Los Angeles, CA (May 28, 2014) In 1911, it was fingerprints. In 1990, it was DNA. “In 2014, its digital evidence that’s now playing a lead role at determining the fate of criminal defendants”, says Mark J. McLaughlin of Computer Forensics International.
The ability to place someone at the scene of a crime is typically done by eyewitnesses, or through something unique they leave behind like fingerprints or DNA. And when a solid chain of custody is made, it rarely can be refuted. But while digital evide= nce from personal computers or mobile devices can place a defendant at the scene, it can also show they were actually miles away or didn’t commit the crime.
Three months ago there was a home invasion robbery and kidnapping in Los Angeles. One of the victims made a positive identification on the young defendant. The kid was arrested and faced a list of serious charges that, if convicted, would have placed him behind bars for over 25 years. But he always proclaimed his innocence and said he was at school during the robbery.
However, school attendance records were inconclusive. His family offered up a printed picture of their son standing next to a friend on campus, and printouts of text messages as proof he was at school. The Court said that’s not good enough.
“We live in a Photoshopped world where any original image can be easily made to look like something it’s not. It was clear the original digital photograph needed to be recovered and examined to establish a solid chain of custody,” says McLaughlin.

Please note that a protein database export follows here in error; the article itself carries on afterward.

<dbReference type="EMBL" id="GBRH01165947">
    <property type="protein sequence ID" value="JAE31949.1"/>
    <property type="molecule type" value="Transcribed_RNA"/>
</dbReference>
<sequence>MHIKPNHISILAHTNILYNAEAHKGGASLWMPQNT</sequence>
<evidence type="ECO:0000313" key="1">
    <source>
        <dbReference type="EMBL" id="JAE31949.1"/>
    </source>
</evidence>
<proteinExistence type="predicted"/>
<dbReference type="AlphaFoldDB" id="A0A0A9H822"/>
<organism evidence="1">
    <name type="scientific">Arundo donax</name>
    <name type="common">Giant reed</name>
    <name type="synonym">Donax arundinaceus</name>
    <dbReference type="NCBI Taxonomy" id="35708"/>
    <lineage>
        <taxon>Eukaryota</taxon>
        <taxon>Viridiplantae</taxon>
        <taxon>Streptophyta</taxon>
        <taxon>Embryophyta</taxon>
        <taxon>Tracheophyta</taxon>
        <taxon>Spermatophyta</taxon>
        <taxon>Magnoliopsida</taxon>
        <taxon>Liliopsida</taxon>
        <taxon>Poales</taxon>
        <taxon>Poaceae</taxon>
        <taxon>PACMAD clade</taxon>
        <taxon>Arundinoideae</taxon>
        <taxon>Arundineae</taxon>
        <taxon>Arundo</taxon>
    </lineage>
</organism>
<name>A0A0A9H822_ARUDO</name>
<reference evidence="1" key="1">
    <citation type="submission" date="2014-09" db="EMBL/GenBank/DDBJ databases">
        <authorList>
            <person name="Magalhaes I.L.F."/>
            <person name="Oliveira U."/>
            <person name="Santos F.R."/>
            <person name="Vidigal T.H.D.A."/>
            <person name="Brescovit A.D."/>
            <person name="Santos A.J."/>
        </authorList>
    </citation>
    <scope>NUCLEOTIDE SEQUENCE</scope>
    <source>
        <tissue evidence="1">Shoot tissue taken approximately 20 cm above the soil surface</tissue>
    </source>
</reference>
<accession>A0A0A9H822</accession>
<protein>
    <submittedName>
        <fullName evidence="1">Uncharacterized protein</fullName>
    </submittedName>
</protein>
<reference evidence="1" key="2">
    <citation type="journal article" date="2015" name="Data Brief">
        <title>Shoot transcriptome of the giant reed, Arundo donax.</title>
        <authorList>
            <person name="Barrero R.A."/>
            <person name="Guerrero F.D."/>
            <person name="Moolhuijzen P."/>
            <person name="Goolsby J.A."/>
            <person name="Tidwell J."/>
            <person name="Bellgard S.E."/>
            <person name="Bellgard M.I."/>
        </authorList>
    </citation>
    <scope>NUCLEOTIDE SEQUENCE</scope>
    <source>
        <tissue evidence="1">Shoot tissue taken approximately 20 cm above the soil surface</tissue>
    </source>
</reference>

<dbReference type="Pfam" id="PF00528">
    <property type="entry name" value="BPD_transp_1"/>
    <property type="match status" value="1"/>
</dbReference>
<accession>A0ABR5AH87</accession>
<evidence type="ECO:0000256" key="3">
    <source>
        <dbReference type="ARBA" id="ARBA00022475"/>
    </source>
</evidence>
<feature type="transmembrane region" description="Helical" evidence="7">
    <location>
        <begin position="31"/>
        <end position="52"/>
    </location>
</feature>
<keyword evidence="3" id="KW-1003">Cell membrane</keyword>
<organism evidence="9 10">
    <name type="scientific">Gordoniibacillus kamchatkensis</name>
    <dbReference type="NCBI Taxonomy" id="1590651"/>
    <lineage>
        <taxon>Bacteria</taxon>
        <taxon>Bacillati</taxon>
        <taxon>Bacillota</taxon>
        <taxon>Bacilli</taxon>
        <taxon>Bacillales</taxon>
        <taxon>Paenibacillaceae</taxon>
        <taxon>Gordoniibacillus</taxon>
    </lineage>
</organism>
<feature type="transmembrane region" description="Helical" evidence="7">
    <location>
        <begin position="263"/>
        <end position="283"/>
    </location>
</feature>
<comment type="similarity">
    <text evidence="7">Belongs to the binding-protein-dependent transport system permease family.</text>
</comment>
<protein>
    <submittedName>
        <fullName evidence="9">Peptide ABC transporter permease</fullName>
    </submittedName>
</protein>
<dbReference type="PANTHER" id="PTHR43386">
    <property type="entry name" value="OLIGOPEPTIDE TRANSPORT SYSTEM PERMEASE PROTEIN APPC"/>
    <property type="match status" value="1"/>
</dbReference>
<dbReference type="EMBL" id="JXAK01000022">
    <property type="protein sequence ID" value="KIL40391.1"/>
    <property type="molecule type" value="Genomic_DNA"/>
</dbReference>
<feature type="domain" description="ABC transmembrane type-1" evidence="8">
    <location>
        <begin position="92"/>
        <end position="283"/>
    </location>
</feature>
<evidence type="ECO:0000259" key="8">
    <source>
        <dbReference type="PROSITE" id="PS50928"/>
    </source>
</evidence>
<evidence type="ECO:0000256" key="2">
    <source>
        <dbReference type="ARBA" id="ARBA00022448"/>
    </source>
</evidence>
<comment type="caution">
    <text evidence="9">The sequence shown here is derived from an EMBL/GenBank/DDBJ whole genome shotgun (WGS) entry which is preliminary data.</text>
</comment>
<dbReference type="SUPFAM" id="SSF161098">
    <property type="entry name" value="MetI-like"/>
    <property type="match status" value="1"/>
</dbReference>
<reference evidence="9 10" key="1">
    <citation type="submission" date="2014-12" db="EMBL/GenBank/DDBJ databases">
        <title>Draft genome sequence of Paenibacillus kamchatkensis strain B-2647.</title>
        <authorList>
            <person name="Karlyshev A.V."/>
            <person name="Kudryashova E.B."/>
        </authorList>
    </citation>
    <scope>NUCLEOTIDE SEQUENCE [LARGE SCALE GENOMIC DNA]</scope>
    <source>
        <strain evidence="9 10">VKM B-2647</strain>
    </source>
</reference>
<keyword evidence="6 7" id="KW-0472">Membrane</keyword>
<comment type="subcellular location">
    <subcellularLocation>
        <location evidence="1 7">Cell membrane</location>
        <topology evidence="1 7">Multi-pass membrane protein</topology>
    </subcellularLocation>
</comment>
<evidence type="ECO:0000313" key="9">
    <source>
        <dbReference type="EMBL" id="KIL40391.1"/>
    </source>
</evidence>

A Los Angeles Superior Court Judge appointed McLaughlin to authenticate that photograph and the purported text messages. He examined 4 iPhones and recovered not one, but a series of 8 photographs taken in rapid succession. The photograph’s hidden metadata showed the creation time of the photographs and text messages were the same time as the robbery 5 miles away. The case was dismissed.
What type of digital evidence can be involved in a case? It always should begin at the source and could involve; a mobile phone, personal computer, USB thumb drive or email account. And then the target data recovered could be in the form of; specific date and time stamps from relevant computer files, surveillance video, hidden metadata, Wi-Fi connections, GPS coordinates, unique IP addresses, or recoverable text from a deleted document or email.
However, it’s up to the defense attorney to recognize the possible involvement of digital evidence and bring in a forensic expert. Unfortunately, that always doesn’t happen because many attorneys are not trained on what questions to ask or what to look for. McLaughlin added, “the attorneys that do, are giving their client’s the best chance for a successful resolution of their case.”
Last June, McLaughlin helped defend another robbery case where the defendant claimed he was 40 miles away at home, and working remotely on his laptop connected to a college computer system. Records were obtained from the defendant’s college login account that showed multiple accesses during the robberies. Then an examination of the laptop recovered his unique college login with matching dates and times. And lastly, the unique IP address from his parent’s home Internet Service Provider that matched the college records. The case was dismissed.
Over the last 18 years, McLaughlin has handled over 500 criminal, civil and internal investigations, and examined over 2,000 digital items. He testifies in court as an expert and even trains attorneys on how to enhance their cases through digital evidence. McLaughlin says, “you can rest assured if there’s evidence of a defendant’s innocence in digital form, we’ll find it.”